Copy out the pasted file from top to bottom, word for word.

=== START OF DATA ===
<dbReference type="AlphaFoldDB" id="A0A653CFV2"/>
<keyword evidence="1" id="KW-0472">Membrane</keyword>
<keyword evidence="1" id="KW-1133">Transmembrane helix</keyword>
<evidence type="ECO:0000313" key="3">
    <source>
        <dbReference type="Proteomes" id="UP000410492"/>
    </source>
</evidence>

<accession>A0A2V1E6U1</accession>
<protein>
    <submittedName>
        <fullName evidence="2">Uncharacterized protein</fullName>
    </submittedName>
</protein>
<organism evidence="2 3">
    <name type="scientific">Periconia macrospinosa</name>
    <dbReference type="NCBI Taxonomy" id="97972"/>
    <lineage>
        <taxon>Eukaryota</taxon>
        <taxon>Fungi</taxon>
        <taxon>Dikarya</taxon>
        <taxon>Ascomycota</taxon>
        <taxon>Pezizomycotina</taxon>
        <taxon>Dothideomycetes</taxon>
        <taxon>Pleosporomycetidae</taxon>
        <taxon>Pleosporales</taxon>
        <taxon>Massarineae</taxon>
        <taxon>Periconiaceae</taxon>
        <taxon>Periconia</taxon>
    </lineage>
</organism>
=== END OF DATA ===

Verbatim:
<dbReference type="AlphaFoldDB" id="A0A653CFV2"/>
<keyword evidence="1" id="KW-0472">Membrane</keyword>
<keyword evidence="1" id="KW-1133">Transmembrane helix</keyword>
<evidence type="ECO:0000313" key="3">
    <source>
        <dbReference type="Proteomes" id="UP000410492"/>
    </source>
</evidence>

<accession>A0A2V1E6U1</accession>
<protein>
    <submittedName>
        <fullName evidence="2">Uncharacterized protein</fullName>
    </submittedName>
</protein>
<organism evidence="2 3">
    <name type="scientific">Periconia macrospinosa</name>
    <dbReference type="NCBI Taxonomy" id="97972"/>
    <lineage>
        <taxon>Eukaryota</taxon>
        <taxon>Fungi</taxon>
        <taxon>Dikarya</taxon>
        <taxon>Ascomycota</taxon>
        <taxon>Pezizomycotina</taxon>
        <taxon>Dothideomycetes</taxon>
        <taxon>Pleosporomycetidae</taxon>
        <taxon>Pleosporales</taxon>
        <taxon>Massarineae</taxon>
        <taxon>Periconiaceae</taxon>
        <taxon>Periconia</taxon>
    </lineage>
</organism>